Superior physical fitness might not be a requirement for riding a motorcycle, but being in great shape can certainly improve your ride. You won’t need to do anything other than turn the throttle and stay alert while cruising down the highway, but challenging terrain and sport riding demand much more. Learn how getting fit can take your rides to the next level.
Go Cycling or Running
Short motorcycle trips are a piece of cake, but longer trips require endurance. After all, you’ll need to keep your eyes on the road and maintain a comfortable posture for hundreds of miles.
To increase endurance and ability to ride for extended periods of time, experienced riders know to work on their aerobic fitness. The easiest way to boost your aerobic fitness is to develop a running or bicycling routine. Try dedicating 30 minutes to cardio exercises five days a week. Run a few miles outdoors, bike to work, or take a spin class to get your heart rate up.
Work Your Legs
Since you’re typically sitting throughout a ride, you might not think your legs need much work. If you’re considering sport riding, you’ll quickly learn that leg strength is essential, since you’ll need your legs to keep yourself upright and the bike under control.
To get your legs in shape, hit the gym or invest in some weights at home. Work your inner thighs to build the muscles you’ll need for sport riding. To build up serious strength for a variety of riding styles, do a few reps of leg presses, leg extensions, and squats on a regular basis.
Build Core Strength
If you’ve ever finished a ride and felt pain or soreness in your wrists, it’s time to take it easy. It’s natural to use your hands to hold onto your bike, but your wrists shouldn’t bear the brunt of a strong grip.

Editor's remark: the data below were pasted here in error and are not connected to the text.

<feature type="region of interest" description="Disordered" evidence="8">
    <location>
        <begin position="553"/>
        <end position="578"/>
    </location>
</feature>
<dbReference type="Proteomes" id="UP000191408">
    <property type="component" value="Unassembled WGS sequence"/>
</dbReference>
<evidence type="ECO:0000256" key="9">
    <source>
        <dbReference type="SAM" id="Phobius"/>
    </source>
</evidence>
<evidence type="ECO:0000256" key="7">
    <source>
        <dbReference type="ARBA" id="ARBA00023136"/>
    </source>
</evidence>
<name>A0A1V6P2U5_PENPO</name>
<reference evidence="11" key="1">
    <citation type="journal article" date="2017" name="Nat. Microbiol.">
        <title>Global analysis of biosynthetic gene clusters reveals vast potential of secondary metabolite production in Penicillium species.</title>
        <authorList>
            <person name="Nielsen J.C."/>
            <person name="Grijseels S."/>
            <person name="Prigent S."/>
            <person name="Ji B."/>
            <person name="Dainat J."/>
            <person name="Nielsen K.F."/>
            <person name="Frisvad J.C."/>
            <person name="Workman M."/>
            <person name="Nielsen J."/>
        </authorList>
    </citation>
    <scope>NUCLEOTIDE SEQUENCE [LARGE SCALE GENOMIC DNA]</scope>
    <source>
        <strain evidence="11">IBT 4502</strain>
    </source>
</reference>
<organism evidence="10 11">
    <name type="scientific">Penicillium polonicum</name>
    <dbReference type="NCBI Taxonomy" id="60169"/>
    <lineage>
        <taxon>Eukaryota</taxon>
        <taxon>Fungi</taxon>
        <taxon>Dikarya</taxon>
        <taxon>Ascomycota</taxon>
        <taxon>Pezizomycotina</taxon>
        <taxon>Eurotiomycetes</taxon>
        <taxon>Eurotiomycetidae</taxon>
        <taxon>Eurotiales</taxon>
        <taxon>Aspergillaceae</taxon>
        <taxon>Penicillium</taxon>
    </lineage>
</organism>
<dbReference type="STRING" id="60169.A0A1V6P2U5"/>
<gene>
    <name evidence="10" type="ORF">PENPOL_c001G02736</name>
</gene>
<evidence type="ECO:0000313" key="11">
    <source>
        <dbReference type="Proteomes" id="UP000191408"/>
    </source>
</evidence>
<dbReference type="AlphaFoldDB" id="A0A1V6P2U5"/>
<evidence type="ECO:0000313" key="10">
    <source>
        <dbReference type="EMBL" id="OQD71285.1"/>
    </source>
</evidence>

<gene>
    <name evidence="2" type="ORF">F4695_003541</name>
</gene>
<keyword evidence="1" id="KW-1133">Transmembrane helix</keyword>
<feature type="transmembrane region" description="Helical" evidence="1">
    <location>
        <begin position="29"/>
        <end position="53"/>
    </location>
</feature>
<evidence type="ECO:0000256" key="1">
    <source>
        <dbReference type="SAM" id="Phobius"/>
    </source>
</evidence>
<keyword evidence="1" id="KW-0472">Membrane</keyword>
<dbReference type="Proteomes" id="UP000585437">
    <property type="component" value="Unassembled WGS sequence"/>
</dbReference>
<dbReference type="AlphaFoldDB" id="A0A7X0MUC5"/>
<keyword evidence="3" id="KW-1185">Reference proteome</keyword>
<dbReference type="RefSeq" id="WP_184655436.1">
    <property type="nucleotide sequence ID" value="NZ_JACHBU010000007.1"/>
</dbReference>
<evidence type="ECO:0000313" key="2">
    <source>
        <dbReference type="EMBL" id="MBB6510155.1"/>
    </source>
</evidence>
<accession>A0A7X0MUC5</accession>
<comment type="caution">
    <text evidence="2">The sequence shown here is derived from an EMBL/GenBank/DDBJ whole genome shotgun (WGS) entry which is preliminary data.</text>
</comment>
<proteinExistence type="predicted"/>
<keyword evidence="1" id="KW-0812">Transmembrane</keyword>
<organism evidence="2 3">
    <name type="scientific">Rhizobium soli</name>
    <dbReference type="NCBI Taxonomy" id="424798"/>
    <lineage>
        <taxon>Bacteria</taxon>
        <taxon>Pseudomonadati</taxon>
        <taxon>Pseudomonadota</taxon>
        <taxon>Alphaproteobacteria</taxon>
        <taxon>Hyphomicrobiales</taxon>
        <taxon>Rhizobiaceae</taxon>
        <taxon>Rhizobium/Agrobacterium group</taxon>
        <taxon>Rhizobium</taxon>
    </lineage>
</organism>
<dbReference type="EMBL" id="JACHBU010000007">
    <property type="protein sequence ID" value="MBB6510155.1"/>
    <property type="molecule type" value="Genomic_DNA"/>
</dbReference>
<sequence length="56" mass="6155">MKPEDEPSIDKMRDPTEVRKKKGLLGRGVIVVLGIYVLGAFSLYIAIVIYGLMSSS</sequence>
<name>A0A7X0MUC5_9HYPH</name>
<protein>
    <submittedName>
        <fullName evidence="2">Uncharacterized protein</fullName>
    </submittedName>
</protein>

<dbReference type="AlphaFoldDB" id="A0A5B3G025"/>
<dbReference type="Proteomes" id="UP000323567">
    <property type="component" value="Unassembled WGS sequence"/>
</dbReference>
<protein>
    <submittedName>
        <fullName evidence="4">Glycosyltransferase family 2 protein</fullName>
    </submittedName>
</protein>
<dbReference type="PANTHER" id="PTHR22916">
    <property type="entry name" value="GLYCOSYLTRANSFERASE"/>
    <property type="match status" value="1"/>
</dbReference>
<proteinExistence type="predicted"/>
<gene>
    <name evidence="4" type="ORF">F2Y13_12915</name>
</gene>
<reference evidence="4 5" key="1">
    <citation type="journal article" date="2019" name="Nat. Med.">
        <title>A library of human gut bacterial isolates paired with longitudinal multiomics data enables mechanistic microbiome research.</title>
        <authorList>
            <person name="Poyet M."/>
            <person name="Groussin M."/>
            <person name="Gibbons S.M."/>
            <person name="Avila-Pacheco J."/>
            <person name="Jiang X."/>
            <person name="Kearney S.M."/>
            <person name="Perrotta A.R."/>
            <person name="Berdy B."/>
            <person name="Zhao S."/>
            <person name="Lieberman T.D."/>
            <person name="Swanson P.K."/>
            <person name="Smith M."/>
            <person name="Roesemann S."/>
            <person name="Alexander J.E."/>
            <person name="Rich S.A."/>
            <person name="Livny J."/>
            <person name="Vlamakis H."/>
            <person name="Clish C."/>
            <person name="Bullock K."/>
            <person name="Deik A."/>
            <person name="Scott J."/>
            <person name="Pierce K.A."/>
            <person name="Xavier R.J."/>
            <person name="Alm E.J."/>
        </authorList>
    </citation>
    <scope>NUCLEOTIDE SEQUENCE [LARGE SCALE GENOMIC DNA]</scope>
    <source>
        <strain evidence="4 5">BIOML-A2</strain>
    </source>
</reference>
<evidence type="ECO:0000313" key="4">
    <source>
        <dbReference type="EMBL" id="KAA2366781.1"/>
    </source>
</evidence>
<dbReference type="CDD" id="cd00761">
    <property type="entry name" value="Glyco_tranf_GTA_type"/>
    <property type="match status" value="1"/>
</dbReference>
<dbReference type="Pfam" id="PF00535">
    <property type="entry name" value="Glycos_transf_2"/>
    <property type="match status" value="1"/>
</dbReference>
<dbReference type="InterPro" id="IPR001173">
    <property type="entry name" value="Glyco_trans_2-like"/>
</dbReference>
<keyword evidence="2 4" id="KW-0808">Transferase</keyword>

Instead of relying on your hands to keep you safely on your bike, learn how your core can help you stay steady. Strengthen your core and your lower back, and you can start easing up on the handlebars. Work some deadlifts and back extensions into your gym routine, and your wrists will thank you.
Increase Your Flexibility
A laid-back ride might not require much flexibility, but a fun ride through the mountains or a sport ride over some hills tends to work muscles you didn’t know you had. Fortunately, you can skip the soreness by increasing your flexibility.
Start by adopting a daily stretching routine that engages your lower back, legs, shoulders, and neck. Become a yoga regular to increase flexibility and build core strength over time. After getting into a solid routine, you’ll notice a significant decrease in recovery time after long rides.
Whether you’re taking on a tough road or you’re spending the weekend sport riding, physical fitness helps you get much more out of your time on the pavement. Make time to improve your aerobic and anaerobic fitness and take your rides to new heights.